LEARNING OBJECTIVE: Identify and
analyze the various types of media and
recognize the media relations responsibilities
of the public affairs office staff.
The Navy is a definite source of news. Some of this
news will be good and some bad. Good or bad the rules
established for good media relations dictate that all
Navy news be treated objectively.
Media will publish or broadcast, and the public will
learn about newsworthy events and other information
concerning the Navy, whether or not the Navy
cooperates. Furthermore, media will decide the interests
and newsworthiness of Navy news not the naval
commander or the PAO.
Before we examine the elements that help create
good media relations, it is beneficial for you to examine
and understand all available media. In doing so, you
must determine the requirements of each medium and
then fulffll these requirements, using the guidelines
mentioned later in this section.
At a minimum, your public affairs office should
serve the following media and be familiar with their
. News services
l News magazines
l Consumer magazines
l Internal or promotional publications
The newspaper is the oldest medium of mass
communication and it remains the backbone of public
information. While the number of newspapers
published in America has declined with the ascendancy
of television, total circulation is increasing.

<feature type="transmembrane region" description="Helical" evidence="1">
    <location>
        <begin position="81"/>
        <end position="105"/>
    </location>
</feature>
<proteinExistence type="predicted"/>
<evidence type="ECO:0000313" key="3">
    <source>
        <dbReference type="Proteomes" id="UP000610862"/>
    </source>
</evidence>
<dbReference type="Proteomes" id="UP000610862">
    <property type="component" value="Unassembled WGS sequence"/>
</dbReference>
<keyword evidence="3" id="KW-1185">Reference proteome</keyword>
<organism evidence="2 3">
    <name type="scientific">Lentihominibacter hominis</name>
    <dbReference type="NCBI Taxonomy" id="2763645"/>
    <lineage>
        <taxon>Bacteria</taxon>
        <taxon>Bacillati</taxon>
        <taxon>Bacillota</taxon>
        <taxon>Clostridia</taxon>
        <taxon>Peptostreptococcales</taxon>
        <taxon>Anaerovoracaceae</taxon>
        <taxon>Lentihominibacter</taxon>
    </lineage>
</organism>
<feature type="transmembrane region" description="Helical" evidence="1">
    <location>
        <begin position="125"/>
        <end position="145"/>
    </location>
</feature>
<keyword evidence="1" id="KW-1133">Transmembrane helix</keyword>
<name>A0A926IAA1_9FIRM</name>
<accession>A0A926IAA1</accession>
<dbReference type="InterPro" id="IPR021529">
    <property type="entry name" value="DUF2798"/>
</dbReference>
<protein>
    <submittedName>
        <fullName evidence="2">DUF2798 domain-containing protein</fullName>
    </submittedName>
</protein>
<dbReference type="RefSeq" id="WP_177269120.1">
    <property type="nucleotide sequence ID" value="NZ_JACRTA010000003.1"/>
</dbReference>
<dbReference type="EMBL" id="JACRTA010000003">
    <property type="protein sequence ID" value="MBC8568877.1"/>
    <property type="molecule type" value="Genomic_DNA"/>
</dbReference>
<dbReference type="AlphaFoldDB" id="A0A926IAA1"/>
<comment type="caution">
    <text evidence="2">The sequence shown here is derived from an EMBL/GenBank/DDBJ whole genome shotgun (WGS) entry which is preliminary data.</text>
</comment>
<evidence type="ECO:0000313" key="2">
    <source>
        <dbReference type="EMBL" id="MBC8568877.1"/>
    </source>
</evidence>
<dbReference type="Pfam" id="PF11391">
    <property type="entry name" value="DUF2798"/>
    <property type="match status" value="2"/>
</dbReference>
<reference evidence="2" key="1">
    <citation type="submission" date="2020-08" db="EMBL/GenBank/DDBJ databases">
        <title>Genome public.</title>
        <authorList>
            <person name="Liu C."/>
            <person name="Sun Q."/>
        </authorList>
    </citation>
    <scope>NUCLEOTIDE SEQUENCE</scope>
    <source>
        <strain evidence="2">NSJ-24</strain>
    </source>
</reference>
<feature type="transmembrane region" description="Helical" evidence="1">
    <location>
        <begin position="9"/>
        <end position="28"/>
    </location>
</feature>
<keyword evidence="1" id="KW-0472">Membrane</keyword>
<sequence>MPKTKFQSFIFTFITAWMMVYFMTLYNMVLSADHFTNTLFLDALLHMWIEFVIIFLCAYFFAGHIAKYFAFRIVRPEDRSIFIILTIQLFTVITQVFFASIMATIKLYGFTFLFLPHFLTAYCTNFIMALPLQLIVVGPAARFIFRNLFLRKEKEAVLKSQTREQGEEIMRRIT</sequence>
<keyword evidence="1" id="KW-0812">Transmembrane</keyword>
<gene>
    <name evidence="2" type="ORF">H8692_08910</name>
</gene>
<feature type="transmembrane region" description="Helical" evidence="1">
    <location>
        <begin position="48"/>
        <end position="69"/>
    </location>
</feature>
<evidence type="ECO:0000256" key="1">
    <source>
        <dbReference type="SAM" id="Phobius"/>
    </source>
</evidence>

There are differences between the metropolitan
daily, the suburban or neighborhood daily and the
weekly newspaper. Whereas, a metropolitan daily
focuses on international, national and top-level local
news and features, a suburban daily (or weekly) may
limit itself to local and regional news with only brief
summaries of national and international news. Suburban
newspapers have grown in popularity recently, because
of their comprehensive coverage of local news.
Radio became a medium of mass communication in
the 1930s. Its advantages are immediacy, variety,
mobility and aural appeal. Because of the recent
resurrection of the AM news/talk format, the radio
listening audience may include nearly every individual
in the country.
Radio is conversational, informal, intimate and
timely. It has an almost instantaneous reaction time to
fast-breaking news, but it is limited to headlines and
Television is the newest and most potent of mass
communications media. It combines the impact of sight
and sound with the immediacy of radio. Communication
satellites and roving news teams can relay live telecasts
from almost anywhere in the world or even outer space.
Television news programs are network (60 Minutes,
20/20, etc.) or local in origin. Most local stations do live
coverage and welcome the opportunity to consider
videotapes of significant military news or feature
events, including sports.
In many areas, television stations are owned by or
closely allied with newspapers. Most use both The
Associated Press and United Press International news
News services, often called wire services, exist to
provide the mass media with coverage they cannot
afford to get by any other means.
Currently, there are two predominant wire services
in the United States: The Associated Press and the
United Press International. You should be aware that
there are also several foreign wire services, such as